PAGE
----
For Banned Books Week 2011 (September 24-October 1), the Science & Engineering Library provides a bibliography of science-related books that have been banned or censored, and books about censoring science. Enjoy these mavericks of science!
Banned, Challenged and Controversial Books
On the Origin of Species
by Charles Darwin
SEL QH365 .O2 2004
English biologist T.H. Huxley said upon reading the Origin, “How extremely stupid of me not to have thought of that.” It’s hardly necessary to mention that the book is still controversial: Darwin’s remark in his conclusion that “Light will be thrown on the origin of man and his history” is surely the pinnacle of British understatement. –Mary Ellen Curtin
Banned: Banned by Trinity College in Cambridge, UK (1859), Yugoslavia (1935), Greece (1937). The teaching of evolution was prohibited in Tennessee from 1925 (Scopes trial) to 1967 .
Dialogue Concerning the Two Chief World Systems—Ptolemaic & Copernican
by Galileo Galilei
LCD QB41 .G1356 1967
Galileo’s Dialogue ranks high among the classics of science, and is deservedly even more famous as a chapter in the struggle for freedom of thought.—Translator’s Preface
Banned: An immense success upon publication, Dialogue caught the attention of Rome and the Inquisition. The book was consequently added to the Church’s Index of Prohibited Books. As a result of the Inquisition trial, Galileo wrote his Letter of 1615, recanting statements made in Dialogue. Technically imprisoned for the remainder of his life, he was permitted to continue his research and even completed Discourses and Demonstrations Concerning Two New Sciences, his supreme contribution to physics.—Translators Preface
Biology: Living Systems
by Raymond Oram
Reading Resources Room 9-24-125 1991
Textbooks have long been challenged by concerned parents or groups seeking to limit or promote particular points of view. This work is one example of a textbook that has frequently been challenged for its perceived errors.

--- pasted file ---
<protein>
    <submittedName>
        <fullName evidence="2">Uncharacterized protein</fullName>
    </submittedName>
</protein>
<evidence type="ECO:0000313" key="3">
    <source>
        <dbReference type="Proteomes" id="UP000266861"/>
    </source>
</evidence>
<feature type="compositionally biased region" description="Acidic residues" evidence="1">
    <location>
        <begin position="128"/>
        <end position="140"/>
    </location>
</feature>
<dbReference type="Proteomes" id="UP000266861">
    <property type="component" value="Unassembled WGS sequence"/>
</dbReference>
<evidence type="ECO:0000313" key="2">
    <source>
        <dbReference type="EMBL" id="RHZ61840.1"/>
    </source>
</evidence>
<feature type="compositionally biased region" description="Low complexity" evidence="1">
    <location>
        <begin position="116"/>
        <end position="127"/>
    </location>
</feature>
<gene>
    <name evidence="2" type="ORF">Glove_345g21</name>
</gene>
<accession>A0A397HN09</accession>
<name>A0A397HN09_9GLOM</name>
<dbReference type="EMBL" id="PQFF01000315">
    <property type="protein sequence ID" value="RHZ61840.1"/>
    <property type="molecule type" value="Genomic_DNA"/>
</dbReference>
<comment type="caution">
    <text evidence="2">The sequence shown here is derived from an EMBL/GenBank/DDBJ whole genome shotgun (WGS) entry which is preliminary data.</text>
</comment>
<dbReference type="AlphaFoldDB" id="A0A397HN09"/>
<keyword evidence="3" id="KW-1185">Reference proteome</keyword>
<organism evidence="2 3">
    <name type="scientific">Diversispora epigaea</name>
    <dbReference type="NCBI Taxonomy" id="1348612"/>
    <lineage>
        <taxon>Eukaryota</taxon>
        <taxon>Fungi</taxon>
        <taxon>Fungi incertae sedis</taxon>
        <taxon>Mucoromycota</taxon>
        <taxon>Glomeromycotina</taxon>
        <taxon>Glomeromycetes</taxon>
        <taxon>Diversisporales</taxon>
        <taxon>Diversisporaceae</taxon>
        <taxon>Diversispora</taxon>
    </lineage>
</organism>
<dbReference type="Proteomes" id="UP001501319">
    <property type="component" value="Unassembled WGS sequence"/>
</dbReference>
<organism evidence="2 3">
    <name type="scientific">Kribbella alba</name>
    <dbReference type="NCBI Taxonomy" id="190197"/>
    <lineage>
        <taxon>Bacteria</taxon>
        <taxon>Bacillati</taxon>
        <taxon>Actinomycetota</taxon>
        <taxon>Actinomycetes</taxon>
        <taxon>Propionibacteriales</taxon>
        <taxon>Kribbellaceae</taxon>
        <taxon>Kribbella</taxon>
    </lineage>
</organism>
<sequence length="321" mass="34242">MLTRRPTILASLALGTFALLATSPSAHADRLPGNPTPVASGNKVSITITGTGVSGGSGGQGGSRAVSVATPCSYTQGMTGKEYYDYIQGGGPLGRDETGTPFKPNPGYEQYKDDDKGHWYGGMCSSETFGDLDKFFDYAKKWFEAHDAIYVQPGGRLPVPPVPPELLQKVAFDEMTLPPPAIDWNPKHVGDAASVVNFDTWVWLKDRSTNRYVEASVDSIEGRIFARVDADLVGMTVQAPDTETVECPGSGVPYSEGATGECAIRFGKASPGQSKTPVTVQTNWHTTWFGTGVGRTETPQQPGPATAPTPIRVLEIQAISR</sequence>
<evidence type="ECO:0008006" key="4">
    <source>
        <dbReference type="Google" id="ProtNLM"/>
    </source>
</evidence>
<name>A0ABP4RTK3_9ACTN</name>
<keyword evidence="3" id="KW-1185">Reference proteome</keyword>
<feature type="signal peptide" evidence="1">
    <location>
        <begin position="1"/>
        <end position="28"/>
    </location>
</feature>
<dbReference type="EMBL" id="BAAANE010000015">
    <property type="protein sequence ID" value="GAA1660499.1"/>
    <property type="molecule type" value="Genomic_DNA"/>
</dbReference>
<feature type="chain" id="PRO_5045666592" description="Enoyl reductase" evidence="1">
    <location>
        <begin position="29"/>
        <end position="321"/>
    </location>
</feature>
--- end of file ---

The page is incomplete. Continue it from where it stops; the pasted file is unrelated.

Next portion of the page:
Challanged: Challenged by the parent of a student at a Washington state high school, claiming the book taught evolution as fact rather than theory and should have creationism presented as a balance. The challenge was denied.
Of Pandas and People
by Percival Davis and Dean H. Kenyon
SEL QH367 .D38 1993
Libraries include books like Of Pandas and People to provide readers access to controversial topics. Inclusion in the SEL collection does not signify acceptance of its content. The majority of science organizations in the country have determined that it does not qualify as a science text. Kitzmiller v. Dover Area School District determined that Pandas “is not [science], and moreover that ID [Intelligent Design] cannot uncouple itself from its creationist, and thus religious, antecedents.”
Controversial: In 2006, The Discovery Institute requested that the American Library Association (ALA) place Of Pandas and People on the banned books list. The ALA determined that, though several schools had declined to use it as a science textbook, the book did not qualify for banned book status since no libraries had removed it from their collections.
by Mark Bowen
SEL QC981.8 .G56 B69 2008
Drawing on interviews, e-mails and documents obtained under the Freedom of Information Act, Bowen tells a chilling story of deliberate efforts by senior NASA managers, acting in concert with the Bush White House, to play up uncertainties and minimize dangers regarding global warming.—Publisher’s Weekly
by Haig Bosmajian
Central Z 659 .B67 2006
Haig Bosmajian’s comprehensive work, Burning Books, explores worldwide incidents of book burnings throughout history and the roles that authors play in these destructive rituals. As he states in the Preface, “The horrific history of exterminating books, sometimes exterminating the authors at the same time, is as much a part of current history as it was of earlier times.” Bosmajian continues by outlining the history of book destruction around the world from the 15th to the 20th century.
Indices Librorum Prohibitorum “List of Prohibited Books”
Central PT 1101 .L5 v.176 1970
Prior to the printing press, the Roman Catholic Church exercised nearly total control over publishing in Europe. Since texts were copied by scribes who were virtually all monks, the church ensured that nothing deemed unacceptable would be circulated.
The printing press allowed anyone with money to print anything. The Church, concerned about unflattering or heretical materials, produced the Indices to inform the faithful which books the Church had condemned. Appearing in the 16th Century, it was “one of the most widely-implemented and successful examples of censorship ever devised.”